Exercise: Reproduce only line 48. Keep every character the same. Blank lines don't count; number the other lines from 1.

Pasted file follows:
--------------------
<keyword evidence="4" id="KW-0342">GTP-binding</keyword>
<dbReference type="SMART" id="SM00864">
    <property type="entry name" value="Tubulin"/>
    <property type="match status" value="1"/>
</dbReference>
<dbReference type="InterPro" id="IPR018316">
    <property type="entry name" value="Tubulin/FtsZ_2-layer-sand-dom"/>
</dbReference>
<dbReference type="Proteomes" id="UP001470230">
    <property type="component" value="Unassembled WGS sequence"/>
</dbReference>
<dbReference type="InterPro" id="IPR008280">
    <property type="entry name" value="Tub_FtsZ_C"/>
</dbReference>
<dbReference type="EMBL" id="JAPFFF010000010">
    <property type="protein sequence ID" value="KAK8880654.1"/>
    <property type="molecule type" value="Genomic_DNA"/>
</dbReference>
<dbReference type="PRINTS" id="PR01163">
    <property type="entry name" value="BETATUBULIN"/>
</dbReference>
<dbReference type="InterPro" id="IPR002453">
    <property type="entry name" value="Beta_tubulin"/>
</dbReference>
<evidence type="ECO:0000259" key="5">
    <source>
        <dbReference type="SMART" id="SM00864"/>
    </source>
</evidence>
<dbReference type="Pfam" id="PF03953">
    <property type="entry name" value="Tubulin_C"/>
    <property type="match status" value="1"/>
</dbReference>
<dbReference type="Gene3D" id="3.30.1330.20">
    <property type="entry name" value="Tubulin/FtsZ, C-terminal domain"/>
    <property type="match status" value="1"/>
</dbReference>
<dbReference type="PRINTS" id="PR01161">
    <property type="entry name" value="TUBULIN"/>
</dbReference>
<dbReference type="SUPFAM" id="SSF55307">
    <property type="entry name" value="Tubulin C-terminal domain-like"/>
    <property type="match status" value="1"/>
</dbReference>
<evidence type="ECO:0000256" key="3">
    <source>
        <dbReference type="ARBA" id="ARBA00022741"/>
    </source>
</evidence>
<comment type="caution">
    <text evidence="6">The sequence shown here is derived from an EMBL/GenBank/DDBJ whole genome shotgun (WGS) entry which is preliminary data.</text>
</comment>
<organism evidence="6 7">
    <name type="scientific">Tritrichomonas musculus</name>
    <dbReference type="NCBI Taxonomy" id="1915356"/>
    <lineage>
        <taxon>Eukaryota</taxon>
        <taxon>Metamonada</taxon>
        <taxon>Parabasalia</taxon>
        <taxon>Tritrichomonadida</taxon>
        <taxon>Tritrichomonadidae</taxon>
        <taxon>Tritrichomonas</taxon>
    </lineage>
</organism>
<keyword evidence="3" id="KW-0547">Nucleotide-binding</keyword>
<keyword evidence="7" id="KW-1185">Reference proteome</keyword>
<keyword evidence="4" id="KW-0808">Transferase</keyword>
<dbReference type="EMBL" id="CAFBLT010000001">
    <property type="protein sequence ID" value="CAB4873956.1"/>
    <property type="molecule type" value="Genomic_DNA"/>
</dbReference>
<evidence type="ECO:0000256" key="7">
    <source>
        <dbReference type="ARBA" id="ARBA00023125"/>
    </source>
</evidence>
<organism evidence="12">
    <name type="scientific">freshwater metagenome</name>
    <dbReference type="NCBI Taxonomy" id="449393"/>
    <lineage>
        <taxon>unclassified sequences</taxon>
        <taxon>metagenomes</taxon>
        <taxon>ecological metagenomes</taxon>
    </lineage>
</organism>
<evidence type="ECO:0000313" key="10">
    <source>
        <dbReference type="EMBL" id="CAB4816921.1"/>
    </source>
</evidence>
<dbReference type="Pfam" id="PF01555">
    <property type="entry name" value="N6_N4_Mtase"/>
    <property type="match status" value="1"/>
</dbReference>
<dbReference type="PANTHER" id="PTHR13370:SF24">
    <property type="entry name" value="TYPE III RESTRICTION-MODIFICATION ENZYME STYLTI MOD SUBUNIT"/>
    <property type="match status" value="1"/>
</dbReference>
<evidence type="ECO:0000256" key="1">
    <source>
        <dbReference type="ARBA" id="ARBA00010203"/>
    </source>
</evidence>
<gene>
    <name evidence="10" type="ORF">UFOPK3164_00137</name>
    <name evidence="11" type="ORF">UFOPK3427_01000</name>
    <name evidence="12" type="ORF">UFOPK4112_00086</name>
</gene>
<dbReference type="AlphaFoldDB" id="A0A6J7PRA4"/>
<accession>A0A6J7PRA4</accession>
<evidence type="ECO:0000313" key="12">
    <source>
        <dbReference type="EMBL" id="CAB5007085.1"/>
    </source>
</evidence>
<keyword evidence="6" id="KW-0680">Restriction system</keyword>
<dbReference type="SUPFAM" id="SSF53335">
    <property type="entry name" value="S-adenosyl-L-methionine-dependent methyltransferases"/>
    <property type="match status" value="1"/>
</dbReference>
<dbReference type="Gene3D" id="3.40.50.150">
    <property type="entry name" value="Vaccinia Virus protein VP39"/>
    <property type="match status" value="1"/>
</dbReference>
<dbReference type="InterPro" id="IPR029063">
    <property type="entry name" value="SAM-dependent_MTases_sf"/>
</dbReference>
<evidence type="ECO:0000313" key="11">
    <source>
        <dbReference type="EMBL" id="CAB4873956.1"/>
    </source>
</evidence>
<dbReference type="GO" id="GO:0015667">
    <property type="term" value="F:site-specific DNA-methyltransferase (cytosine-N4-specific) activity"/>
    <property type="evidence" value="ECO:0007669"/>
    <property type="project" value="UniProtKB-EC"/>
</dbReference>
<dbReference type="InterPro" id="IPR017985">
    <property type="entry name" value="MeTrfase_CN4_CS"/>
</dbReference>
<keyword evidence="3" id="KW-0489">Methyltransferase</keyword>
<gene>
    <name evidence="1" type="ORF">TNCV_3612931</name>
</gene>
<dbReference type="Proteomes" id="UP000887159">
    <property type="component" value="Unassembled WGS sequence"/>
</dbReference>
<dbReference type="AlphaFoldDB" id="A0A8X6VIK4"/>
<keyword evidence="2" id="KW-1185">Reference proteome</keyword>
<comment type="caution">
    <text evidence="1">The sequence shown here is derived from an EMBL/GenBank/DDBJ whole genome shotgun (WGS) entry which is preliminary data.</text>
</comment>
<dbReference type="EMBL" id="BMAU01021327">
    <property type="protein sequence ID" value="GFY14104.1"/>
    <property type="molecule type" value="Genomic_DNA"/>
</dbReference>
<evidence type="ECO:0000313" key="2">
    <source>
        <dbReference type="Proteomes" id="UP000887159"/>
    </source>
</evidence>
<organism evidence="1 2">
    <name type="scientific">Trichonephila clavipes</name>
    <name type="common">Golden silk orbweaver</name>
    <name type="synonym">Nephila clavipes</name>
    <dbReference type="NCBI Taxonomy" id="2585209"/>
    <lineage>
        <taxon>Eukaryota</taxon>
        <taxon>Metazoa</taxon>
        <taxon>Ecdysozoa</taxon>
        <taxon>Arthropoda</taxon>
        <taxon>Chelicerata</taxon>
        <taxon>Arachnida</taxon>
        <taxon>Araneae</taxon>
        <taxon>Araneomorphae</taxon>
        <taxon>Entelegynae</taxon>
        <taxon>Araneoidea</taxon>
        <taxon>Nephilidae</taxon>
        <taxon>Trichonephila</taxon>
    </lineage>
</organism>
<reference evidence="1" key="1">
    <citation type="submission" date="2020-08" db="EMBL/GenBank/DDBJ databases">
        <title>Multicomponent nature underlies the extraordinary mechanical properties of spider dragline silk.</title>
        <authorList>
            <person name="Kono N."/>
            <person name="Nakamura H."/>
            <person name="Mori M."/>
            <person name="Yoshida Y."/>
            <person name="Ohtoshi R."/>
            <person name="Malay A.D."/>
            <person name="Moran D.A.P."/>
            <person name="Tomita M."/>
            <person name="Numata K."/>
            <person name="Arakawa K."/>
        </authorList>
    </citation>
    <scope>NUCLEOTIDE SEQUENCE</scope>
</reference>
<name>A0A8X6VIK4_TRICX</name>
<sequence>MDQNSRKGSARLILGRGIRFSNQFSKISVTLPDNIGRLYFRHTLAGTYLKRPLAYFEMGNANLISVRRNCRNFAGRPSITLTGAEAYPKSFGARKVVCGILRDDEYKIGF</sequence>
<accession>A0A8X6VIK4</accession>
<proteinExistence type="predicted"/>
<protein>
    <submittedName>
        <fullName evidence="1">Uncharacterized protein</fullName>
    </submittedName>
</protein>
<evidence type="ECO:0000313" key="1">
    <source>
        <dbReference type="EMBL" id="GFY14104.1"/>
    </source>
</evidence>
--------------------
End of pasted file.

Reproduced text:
    </source>